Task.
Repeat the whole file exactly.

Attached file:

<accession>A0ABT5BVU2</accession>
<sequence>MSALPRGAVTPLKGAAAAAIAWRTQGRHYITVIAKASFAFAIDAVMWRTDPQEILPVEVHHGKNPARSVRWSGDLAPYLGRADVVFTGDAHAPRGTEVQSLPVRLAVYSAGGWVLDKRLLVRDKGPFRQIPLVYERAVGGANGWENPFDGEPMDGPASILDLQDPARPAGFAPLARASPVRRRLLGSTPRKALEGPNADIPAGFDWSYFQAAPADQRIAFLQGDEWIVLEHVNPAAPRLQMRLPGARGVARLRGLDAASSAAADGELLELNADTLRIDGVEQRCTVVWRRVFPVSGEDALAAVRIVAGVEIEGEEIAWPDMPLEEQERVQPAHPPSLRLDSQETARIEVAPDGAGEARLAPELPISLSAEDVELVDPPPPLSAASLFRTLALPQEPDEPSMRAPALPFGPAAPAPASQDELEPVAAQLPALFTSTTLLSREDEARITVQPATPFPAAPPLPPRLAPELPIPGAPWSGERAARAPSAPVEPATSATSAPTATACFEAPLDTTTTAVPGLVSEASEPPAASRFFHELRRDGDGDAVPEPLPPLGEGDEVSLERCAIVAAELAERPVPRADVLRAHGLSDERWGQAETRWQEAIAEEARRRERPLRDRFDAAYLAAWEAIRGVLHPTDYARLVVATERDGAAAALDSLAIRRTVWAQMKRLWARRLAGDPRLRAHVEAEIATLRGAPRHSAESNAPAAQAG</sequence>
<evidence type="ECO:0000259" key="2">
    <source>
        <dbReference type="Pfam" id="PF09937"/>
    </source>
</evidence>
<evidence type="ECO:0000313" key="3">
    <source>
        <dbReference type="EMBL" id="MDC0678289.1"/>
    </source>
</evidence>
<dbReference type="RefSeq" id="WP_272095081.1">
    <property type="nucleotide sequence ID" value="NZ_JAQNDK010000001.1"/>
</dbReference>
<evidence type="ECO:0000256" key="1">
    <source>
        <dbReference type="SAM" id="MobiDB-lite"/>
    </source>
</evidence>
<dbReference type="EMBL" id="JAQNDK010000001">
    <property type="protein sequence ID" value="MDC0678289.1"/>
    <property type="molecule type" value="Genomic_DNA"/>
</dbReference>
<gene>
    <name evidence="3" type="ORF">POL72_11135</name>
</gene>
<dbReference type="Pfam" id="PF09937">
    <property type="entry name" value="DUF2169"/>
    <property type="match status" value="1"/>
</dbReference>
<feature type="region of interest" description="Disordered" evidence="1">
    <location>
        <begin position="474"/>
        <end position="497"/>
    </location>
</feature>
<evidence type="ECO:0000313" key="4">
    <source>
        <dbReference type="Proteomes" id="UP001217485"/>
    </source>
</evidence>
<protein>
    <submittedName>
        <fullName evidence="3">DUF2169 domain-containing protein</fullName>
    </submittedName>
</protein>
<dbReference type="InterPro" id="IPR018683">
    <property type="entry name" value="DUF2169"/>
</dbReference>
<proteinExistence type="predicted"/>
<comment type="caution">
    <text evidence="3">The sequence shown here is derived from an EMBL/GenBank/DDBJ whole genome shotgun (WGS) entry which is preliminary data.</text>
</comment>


<accession>A0ABT5BVU2</accession>
<sequence>MSALPRGAVTPLKGAAAAAIAWRTQGRHYITVIAKASFAFAIDAVMWRTDPQEILPVEVHHGKNPARSVRWSGDLAPYLGRADVVFTGDAHAPRGTEVQSLPVRLAVYSAGGWVLDKRLLVRDKGPFRQIPLVYERAVGGANGWENPFDGEPMDGPASILDLQDPARPAGFAPLARASPVRRRLLGSTPRKALEGPNADIPAGFDWSYFQAAPADQRIAFLQGDEWIVLEHVNPAAPRLQMRLPGARGVARLRGLDAASSAAADGELLELNADTLRIDGVEQRCTVVWRRVFPVSGEDALAAVRIVAGVEIEGEEIAWPDMPLEEQERVQPAHPPSLRLDSQETARIEVAPDGAGEARLAPELPISLSAEDVELVDPPPPLSAASLFRTLALPQEPDEPSMRAPALPFGPAAPAPASQDELEPVAAQLPALFTSTTLLSREDEARITVQPATPFPAAPPLPPRLAPELPIPGAPWSGERAARAPSAPVEPATSATSAPTATACFEAPLDTTTTAVPGLVSEASEPPAASRFFHELRRDGDGDAVPEPLPPLGEGDEVSLERCAIVAAELAERPVPRADVLRAHGLSDERWGQAETRWQEAIAEEARRRERPLRDRFDAAYLAAWEAIRGVLHPTDYARLVVATERDGAAAALDSLAIRRTVWAQMKRLWARRLAGDPRLRAHVEAEIATLRGAPRHSAESNAPAAQAG</sequence>
<evidence type="ECO:0000259" key="2">
    <source>
        <dbReference type="Pfam" id="PF09937"/>
    </source>
</evidence>
<evidence type="ECO:0000313" key="3">
    <source>
        <dbReference type="EMBL" id="MDC0678289.1"/>
    </source>
</evidence>
<dbReference type="RefSeq" id="WP_272095081.1">
    <property type="nucleotide sequence ID" value="NZ_JAQNDK010000001.1"/>
</dbReference>
<evidence type="ECO:0000256" key="1">
    <source>
        <dbReference type="SAM" id="MobiDB-lite"/>
    </source>
</evidence>
<dbReference type="EMBL" id="JAQNDK010000001">
    <property type="protein sequence ID" value="MDC0678289.1"/>
    <property type="molecule type" value="Genomic_DNA"/>
</dbReference>
<gene>
    <name evidence="3" type="ORF">POL72_11135</name>
</gene>
<dbReference type="Pfam" id="PF09937">
    <property type="entry name" value="DUF2169"/>
    <property type="match status" value="1"/>
</dbReference>
<feature type="region of interest" description="Disordered" evidence="1">
    <location>
        <begin position="474"/>
        <end position="497"/>
    </location>
</feature>
<evidence type="ECO:0000313" key="4">
    <source>
        <dbReference type="Proteomes" id="UP001217485"/>
    </source>
</evidence>
<protein>
    <submittedName>
        <fullName evidence="3">DUF2169 domain-containing protein</fullName>
    </submittedName>
</protein>
<dbReference type="InterPro" id="IPR018683">
    <property type="entry name" value="DUF2169"/>
</dbReference>
<proteinExistence type="predicted"/>
<comment type="caution">
    <text evidence="3">The sequence shown here is derived from an EMBL/GenBank/DDBJ whole genome shotgun (WGS) entry which is preliminary data.</text>
</comment>